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RE: Pipe Analysis

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    You might look for a materials engineer.  Beyond your melting point question, the temperature change only matters if the pipe is restrained (I think).  The pipe will expand according to the thermal coefficient, you can find that number in the back of the AISC manual.  If you restrain it, you get a force which will likely pull the rest of the building over.  If its free to move, it just moves.
    No clue what R211 is, good luck.
 
Jake Watson
-----Original Message-----
From: MBREngineering(--nospam--at)aol.com [mailto:MBREngineering(--nospam--at)aol.com]
Sent: Thursday, October 09, 2003 4:56 PM
To: seaint(--nospam--at)seaint.org
Subject: Pipe Analysis

This might be a little off subject but it deals with stress analysis on pipes, maybe I should go into the ME email group, but let me try anyways.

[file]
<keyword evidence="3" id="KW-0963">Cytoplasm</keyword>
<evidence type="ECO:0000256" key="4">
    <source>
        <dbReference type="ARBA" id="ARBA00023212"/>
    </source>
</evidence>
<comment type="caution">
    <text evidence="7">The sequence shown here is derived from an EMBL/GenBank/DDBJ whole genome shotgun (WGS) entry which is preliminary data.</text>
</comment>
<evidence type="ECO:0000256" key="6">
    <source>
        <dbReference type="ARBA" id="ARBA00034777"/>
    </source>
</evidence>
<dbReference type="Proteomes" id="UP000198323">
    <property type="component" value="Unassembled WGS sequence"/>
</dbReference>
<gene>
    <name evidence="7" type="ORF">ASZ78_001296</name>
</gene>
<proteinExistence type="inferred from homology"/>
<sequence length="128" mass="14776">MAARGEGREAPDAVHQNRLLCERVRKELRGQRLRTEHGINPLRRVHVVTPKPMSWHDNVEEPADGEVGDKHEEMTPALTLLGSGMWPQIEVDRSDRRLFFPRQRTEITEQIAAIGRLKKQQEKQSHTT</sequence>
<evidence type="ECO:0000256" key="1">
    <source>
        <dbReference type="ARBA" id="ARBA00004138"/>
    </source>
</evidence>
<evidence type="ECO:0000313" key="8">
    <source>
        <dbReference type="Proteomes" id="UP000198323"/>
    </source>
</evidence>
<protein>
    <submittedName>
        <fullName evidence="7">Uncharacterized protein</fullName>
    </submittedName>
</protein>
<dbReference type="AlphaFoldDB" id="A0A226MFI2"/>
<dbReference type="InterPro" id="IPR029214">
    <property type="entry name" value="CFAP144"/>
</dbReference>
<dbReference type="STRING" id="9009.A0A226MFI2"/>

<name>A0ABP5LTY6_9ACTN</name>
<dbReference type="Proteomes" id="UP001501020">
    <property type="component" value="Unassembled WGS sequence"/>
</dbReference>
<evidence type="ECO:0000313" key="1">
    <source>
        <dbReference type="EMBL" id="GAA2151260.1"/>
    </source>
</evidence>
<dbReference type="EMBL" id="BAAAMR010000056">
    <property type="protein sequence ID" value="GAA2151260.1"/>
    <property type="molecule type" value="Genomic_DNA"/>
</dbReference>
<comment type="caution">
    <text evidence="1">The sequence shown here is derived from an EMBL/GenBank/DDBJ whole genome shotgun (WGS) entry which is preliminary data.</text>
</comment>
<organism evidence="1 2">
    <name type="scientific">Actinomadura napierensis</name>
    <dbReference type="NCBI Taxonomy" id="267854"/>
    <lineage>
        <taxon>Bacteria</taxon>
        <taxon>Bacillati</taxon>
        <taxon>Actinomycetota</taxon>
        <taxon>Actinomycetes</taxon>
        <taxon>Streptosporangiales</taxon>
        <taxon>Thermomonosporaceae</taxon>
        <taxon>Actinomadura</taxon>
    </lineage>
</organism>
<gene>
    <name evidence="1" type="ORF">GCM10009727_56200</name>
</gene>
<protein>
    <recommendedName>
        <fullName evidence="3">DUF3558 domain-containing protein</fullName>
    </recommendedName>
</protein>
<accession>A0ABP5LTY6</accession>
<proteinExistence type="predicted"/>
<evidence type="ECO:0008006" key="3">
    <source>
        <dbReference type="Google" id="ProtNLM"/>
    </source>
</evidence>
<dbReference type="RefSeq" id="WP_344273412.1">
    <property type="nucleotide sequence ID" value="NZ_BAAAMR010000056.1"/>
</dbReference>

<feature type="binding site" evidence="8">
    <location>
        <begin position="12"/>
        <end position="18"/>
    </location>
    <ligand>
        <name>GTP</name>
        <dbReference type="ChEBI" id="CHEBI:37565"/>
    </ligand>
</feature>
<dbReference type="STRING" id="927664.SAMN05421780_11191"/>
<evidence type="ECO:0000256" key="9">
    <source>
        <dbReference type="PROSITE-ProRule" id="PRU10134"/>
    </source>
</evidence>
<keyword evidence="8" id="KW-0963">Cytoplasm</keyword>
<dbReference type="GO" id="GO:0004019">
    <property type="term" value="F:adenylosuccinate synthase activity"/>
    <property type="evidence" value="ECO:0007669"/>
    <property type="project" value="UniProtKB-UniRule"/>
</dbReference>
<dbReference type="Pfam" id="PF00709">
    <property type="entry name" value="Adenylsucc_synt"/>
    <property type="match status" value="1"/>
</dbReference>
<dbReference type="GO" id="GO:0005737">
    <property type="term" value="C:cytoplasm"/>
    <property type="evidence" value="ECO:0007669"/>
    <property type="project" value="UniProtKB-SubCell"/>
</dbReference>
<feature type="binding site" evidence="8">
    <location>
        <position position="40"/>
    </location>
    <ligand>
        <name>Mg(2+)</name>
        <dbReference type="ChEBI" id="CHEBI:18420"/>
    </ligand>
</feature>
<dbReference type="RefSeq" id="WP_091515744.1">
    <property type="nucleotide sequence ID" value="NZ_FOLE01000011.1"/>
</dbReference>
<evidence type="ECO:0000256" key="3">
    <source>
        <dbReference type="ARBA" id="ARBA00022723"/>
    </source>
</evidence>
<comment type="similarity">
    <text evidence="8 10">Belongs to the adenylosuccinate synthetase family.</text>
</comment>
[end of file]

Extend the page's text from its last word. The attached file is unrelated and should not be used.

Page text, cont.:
I am currently working on a pipe that requires a thermal expansion analysis.  The pipe is an exhuast pipe for  a generator.  The material of the pipe consist of low carbon steel.
 
First Question:
Specs call for a differential temperature of 50F to 1500F.  My comment was that the pipe will melt at 1500F.  Typically I am use to seeing a max temp of 1100F for carbon steel.  I have notified the spec writers and informed them of the concern I have.  Any comments on the max temp of carbon steel?
 
2nd Question:
We have typically designed pipes under the ANSI B31.1 code but the specs call for ANSI R211.  Is anyone familiar with this R211 code.  I can't seem to find it anywhere.
 
Thanks for any help that you guys might be willing to give.